sergeant. Pepper’s band brings the block party to the bowl | Culture & Leisure






The band from left to right: George Anderson, bass; Dave Wasler, guitar; Milo Deering, mandolin; and Gerald Jones, banjo, picked up their instruments and had fun while entertaining the crowd.




Take what looks like an impromptu riff session, add some dancing kids to it, throw it on stage at the Redlands Bowl and you have the world’s “greatest block party”. Dave Wasler, guitarist for Sgt. Pepper’s Lonely Bluegrass Band, seemed thrilled when the band came out and saw the crowds waiting, joking it was like a huge block party. Wasler has been to Redlands before, but the other band members haven’t, and was quick to joke about making Redlands their home, as they were happy to get out of the 100-degree heat in Dallas, where the band is from. native.

The four band members, Wasler, Milo Deering, George Anderson and Gerald Jones took their instruments and started the party with the well-known Beatles song, “Hard Day’s Night”.

From there, the band played a variety of Beatles songs, with the audience quietly singing along to the most common songs. Between songs they included lots of bluegrass for which Sgt. Pepper’s Lonely Bluegrass Band is known.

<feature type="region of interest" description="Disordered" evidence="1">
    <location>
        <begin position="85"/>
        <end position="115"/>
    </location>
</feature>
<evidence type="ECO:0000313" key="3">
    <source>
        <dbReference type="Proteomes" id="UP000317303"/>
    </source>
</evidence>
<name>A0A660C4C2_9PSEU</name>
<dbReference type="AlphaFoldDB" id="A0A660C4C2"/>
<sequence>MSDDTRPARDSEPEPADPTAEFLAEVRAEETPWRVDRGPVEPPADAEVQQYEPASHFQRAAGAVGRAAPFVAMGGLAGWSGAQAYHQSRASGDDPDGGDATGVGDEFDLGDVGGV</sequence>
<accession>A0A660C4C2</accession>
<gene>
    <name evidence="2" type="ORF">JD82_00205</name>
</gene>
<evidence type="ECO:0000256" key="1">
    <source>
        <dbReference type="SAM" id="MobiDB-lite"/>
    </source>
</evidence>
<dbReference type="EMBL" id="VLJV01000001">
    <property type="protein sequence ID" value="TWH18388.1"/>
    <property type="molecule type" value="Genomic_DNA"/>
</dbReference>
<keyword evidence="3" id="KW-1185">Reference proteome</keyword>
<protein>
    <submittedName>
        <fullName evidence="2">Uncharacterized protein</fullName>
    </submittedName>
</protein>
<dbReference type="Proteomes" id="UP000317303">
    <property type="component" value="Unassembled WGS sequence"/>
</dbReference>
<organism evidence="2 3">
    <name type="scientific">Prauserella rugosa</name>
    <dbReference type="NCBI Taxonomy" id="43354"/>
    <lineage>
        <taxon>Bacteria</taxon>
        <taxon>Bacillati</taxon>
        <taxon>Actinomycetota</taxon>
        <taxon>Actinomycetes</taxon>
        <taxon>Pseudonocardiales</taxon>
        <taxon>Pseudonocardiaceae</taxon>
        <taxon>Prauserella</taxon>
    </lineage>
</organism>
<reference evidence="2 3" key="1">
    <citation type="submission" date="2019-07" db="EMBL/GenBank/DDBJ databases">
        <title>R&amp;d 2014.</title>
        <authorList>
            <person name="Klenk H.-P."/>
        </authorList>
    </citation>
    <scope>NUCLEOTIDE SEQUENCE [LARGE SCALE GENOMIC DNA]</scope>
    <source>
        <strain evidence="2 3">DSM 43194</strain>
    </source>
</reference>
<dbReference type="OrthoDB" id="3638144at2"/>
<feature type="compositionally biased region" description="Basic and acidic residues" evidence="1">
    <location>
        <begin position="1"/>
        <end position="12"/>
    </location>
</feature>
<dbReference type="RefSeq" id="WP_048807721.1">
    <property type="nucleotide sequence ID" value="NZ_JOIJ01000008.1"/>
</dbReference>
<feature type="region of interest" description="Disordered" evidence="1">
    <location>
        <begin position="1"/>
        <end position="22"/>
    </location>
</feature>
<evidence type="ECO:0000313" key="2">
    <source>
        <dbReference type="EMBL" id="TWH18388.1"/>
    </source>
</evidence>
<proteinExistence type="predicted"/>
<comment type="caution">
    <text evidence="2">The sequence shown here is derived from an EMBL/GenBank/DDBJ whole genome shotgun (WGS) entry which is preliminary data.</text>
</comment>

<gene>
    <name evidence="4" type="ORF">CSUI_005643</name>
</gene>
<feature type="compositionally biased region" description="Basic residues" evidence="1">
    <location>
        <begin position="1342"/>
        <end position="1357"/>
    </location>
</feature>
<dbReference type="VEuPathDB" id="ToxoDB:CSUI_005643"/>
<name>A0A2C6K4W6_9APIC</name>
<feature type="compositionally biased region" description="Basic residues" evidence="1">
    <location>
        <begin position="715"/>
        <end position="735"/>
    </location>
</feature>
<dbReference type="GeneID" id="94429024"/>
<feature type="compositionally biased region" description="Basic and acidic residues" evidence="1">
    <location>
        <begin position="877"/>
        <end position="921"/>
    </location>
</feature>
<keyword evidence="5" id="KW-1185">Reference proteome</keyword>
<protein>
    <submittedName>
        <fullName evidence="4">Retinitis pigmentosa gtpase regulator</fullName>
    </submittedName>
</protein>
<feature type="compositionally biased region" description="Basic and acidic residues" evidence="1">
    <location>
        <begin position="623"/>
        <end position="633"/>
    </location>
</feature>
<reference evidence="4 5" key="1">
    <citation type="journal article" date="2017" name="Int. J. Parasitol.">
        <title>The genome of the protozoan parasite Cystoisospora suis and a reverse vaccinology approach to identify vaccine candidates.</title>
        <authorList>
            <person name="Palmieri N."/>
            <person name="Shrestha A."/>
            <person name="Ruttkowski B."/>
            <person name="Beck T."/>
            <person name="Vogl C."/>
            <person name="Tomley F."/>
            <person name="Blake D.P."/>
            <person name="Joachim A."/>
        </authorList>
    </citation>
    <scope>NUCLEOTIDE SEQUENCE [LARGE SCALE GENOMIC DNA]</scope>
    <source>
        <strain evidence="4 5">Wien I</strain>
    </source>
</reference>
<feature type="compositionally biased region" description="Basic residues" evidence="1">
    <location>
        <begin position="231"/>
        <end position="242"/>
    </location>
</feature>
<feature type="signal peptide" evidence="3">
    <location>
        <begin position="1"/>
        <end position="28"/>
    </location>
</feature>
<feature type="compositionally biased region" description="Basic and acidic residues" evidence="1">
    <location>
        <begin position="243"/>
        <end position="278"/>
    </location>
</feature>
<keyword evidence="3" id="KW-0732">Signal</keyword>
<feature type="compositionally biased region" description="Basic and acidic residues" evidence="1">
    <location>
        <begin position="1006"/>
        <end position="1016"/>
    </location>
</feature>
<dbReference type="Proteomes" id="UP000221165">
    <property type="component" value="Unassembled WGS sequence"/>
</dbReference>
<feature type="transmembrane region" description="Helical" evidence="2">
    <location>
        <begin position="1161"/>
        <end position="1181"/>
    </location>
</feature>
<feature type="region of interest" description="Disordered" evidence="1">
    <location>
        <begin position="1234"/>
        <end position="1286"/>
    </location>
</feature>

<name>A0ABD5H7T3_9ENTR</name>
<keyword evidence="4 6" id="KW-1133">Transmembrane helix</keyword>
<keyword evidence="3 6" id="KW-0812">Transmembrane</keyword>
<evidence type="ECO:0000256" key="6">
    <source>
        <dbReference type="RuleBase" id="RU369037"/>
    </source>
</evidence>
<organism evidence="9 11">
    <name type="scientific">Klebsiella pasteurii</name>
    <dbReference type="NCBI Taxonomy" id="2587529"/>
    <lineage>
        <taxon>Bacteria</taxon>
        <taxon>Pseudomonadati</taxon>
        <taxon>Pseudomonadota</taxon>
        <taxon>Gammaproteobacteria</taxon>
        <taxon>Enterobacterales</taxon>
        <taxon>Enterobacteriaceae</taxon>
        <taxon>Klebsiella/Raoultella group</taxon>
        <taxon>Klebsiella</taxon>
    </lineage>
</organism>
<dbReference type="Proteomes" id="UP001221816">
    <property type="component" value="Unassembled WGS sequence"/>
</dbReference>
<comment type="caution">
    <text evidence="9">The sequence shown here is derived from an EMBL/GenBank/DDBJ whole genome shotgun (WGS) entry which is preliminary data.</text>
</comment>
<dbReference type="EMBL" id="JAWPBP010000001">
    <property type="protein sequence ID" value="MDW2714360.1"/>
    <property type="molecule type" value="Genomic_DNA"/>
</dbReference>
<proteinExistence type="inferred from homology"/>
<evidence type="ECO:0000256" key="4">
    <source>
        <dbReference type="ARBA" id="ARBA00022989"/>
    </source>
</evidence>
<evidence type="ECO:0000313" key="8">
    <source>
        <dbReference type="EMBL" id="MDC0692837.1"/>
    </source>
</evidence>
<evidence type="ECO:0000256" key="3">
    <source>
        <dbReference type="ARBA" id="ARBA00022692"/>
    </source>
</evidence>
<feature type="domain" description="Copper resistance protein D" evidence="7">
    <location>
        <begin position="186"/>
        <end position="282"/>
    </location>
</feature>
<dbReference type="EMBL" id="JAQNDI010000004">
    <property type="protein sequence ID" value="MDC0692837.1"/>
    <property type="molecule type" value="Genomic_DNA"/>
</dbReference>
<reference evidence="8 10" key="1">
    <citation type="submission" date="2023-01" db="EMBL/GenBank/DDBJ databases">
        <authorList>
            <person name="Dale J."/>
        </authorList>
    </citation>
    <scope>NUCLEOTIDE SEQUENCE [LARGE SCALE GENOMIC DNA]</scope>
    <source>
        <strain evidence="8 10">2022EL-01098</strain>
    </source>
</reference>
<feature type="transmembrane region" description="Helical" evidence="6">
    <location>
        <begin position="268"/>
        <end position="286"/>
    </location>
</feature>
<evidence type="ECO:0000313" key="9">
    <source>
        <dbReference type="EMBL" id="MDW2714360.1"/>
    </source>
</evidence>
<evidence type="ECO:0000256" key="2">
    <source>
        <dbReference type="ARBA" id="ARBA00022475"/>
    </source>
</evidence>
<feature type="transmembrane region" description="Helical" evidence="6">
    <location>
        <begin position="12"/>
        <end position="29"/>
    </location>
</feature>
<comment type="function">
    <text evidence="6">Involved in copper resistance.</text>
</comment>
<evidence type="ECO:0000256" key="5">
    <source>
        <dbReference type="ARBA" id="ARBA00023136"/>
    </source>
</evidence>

A versatile musician, Deering humbly showed his skills on the violin, then on the fiddle, mandolin, cello, guitar and flute. Fingers flying, guitarist Wasler maintained riffs that seemed to go on for days. Bassist Anderson has an obvious love for his current instrument – he also plays a few – as he has shown different playing techniques on the borrowed bass. Jones, on banjo, had a vocal solo near the end, addressing the audience to “With a Little Help From My Friends”. Wasler shouted out to some locals who lent their instruments to the band, saving them the hassle of having to airlift them to Redlands.

Knowing they had at least one more song ready, Wasler ended the show, prompting the audience to request an encore.

Obeying with an extra track, the four guests invited the audience to sing along to “Hey Jude” with phone flashlights swaying in time to the familiar chorus.

John Hallen of Redlands liked Beatles music put in the bluegrass style.

“It’s the perfect combination,” acknowledged Kim Goddard, noting that her favorite song of the night was “Blackbird” featuring Deering on flute.

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